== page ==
One option is to cut all those evergreen plants down and startshrub-pruning-service over with new, smaller plants. Another idea is to cut back and prune those out-of-control shrubs so they fit into the desired space. The best option would be to conduct yearly pruning to keep your plants from overgrowing their spots and covering your home, deck, patio, and fence. This would ensure optimal health and aesthetics.

Six tips to help you tame your out-of-control plants and shrubs:

  1. Prune annually to keep plants contained to their site
  2. Prune after blooming for the best crop of flowers next spring
  3. Cut back new, ‘leggy’ growth for a neater appearance
  4. Prune to separate and define plants
  5. Thin overgrown shrubs and ornamental trees to improve light and air circulation
  6. Don’t attempt this if you are not sure what you are doing, it is easy to damage your plants

You’ll be amazed at the difference a little pruning will make to your property.

Need some help? Give us a call at 877-308-8733, or request a free consultation, and we’ll send an arborist out to meet with you to discuss your pruning needs.

REQUEST A FREE CONSULTATION

Have Your Trees Inspected for Winter Damage

It's been a long, cold winter and it feels a little like there's no end in sight. This is the time to stay positive, enjoy any sunshine we get (even if it's accompanied by bitter cold wind), and hope the thaw comes soon.

This is also the time to have your trees inspected for winter damage. With record-breaking snowfall this year many properties are suffering damage from fallen trees or broken limbs and evergreens have been crushed from the weight of the snow. You may not even realize the severity of some of your tree damage until an expert inspects it.  

Carpenter Costin offers a no obligation tree inspection and property review. Let one of our certified arborists inspect the condition of your trees. While broken branches must be removed, bent branches can sometimes be saved by cabling. If your tree needs to be removed, we'll take it down carefully and safely. 

Let us evaluate your trees and assess any winter damage. We'll present you with all options available to keep them safe, beautiful and healthy! 

Call 877-308-8733 to schedule a free consultation or click below

Request a Free Consultation

 

Shrub and Ornamental Pruning

Some people think that pruning is difficult, that plants will die if they're not pruned on a precise date, or that all pruning needs to be done in the winter. The reality is that pruning is necessary to keep tree and plants healthy and that there is no one set time for pruning all types of trees and shrubs.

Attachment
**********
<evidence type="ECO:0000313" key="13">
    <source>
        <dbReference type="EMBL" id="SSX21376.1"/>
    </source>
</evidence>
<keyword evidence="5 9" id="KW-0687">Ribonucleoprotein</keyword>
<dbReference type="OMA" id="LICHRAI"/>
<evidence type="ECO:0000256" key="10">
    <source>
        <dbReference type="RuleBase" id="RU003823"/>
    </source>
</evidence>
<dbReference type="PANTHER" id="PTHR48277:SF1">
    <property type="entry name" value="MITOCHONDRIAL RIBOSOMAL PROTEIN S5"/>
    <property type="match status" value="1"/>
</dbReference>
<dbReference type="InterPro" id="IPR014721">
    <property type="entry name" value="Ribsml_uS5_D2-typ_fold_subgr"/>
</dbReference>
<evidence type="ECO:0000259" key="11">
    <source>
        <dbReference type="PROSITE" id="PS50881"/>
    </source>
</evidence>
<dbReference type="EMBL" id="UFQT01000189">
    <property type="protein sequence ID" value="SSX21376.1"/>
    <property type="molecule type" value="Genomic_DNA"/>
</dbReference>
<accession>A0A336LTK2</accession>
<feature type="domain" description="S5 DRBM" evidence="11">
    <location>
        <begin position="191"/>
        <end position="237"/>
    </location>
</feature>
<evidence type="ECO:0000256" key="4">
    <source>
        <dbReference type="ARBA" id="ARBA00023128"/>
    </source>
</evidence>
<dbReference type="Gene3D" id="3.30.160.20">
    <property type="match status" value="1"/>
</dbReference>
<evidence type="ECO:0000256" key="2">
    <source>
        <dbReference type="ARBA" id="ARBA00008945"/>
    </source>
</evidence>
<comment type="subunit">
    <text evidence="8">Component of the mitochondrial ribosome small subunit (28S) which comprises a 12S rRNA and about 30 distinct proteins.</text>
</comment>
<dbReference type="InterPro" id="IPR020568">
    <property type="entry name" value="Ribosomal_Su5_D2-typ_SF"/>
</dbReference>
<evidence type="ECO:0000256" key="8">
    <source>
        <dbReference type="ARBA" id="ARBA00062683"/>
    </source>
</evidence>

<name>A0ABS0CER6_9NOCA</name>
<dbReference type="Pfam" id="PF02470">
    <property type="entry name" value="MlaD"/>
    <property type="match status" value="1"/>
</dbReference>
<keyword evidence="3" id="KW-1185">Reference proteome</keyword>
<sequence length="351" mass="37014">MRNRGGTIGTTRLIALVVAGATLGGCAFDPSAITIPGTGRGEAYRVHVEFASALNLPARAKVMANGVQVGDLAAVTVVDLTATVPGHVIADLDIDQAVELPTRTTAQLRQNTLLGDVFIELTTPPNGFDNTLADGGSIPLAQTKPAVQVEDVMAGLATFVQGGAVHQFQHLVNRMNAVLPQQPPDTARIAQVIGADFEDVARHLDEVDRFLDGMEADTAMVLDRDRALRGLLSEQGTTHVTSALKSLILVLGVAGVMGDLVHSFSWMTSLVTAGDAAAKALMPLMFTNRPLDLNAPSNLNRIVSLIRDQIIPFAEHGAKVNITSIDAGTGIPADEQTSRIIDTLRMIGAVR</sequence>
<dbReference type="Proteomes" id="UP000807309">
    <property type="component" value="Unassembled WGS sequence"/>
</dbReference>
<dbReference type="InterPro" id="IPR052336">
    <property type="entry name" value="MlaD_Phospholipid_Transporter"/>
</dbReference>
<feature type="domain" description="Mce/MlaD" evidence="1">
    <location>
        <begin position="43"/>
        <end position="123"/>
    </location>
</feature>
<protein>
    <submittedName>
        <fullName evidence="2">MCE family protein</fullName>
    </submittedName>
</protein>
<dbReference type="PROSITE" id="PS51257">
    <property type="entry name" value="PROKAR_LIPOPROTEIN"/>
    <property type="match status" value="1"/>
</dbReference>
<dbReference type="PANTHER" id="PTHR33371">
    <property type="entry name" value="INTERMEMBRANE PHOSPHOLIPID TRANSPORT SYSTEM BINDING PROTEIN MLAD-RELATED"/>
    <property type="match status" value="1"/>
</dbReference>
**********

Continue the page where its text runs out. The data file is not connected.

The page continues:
Why Prune Your Ornamental Trees and ShrubsOrnamental Tree Pruning

Pruning should be done to:

  • Improve survival chances at planting time
  • Maintain or reduce plant size and shape
  • Remove dead, diseased, weak or broken branches
  • Stimulate flowering, fruiting or colored twig effect in certain plants

When to Prune Your Ornamental Trees

Timing for pruning depends on your goals. If you want to slow growing you want to wait until the seasonal growth is complete. If you want to enhance flowering, prune spring blooms when their flowers fade and prune summer bloomers in winter or early spring. You can read more about pruning timing here.

Just a little pruning of your trees and plants can make a huge difference in the health as well as for your property's curb appeal. Need some help? Contact us and we’ll send an arborist out to meet with you for a free consultation.

Request a Free Consultation

Winter Tree Care and a 10% Discount

tree_removal_bucket_truckAvoid tree loss and property damage  

Most damage during severe weather events occurs due to falling trees and limbs.  During winter months, storms with high winds can break off branches or cause trees to fall, resulting in property damage, power outages or even personal injury. The weight of ice and snow accumulations can bend and break delicate evergreens.

Now is an important time to have your trees inspected for decay, broken or hazardous branches, and weak branch unions.  There are some basic procedures that can help reduce the risk of tree and property damage.  Carpenter Costin’s certified arborists can inspect for conditions and defects that could predispose your trees to failure. In the winter you want to be sure to:

  • Clear dangerous branches away from your home
  • Remove dangerous and unwanted trees and shrubs
  • Rejuvenate shrubs and hedge to thicken and invigorate
  • Prune disease-prone fruit trees
  • Prune to improve vista

Please give us a call to arrange a complimentary appointment for a Carpenter Costin certified arborist to give your trees a thorough inspection and evaluation before winter hits.  Based on our assessment, Carpenter Costin may recommend treatments, pruning or installation of support cables.  As trees provide great value and beauty to your property, removal should only be considered only where high risk conditions exist. 

We offer a 10% discount on winter tree work between December 1st and March 31.

Don’t let your trees become casualties.  Call now to arrange a Free Tree Inspection by a certified arborist.  877-308-8733.

Tight Spaces For Tree Work in Somerville

Tight_Spaces_(1)Carpenter Costin's Tracked Lift once again makes getting into tight spaces possible! Glen Park in Somerville offers a new constructed play area with slides and all manner of climbing fun. This is a well-planned park, but unfortunately the tree work was left until the end of construction, making it almost impossible (without the tracked lift!) to gain access.

The newly surfaced play areas and fencing wouldn't allow for the use of traditional equipment, but the tracked lift was able to navigate a pedestrian walkway.

If you need tree work done in a tight space and don't think we can gain access - think again! Give us a call at 877-308-8733 or contact us here for a free consultation about working in tight spaces.

Winter Tree Work in MA - 10% Discount

It's time for winter tree work. Have your trees serviced between Dec - Mar and get a 10% discounTree removal and tree pruning in the winter is ideal for a number of reasons. Firm ground, low foliage, and reduced outdoor activity make tree service easier for the Arborist. Carpenter Costin's 10%  winter discount makes tree service much easier for the property owner as well.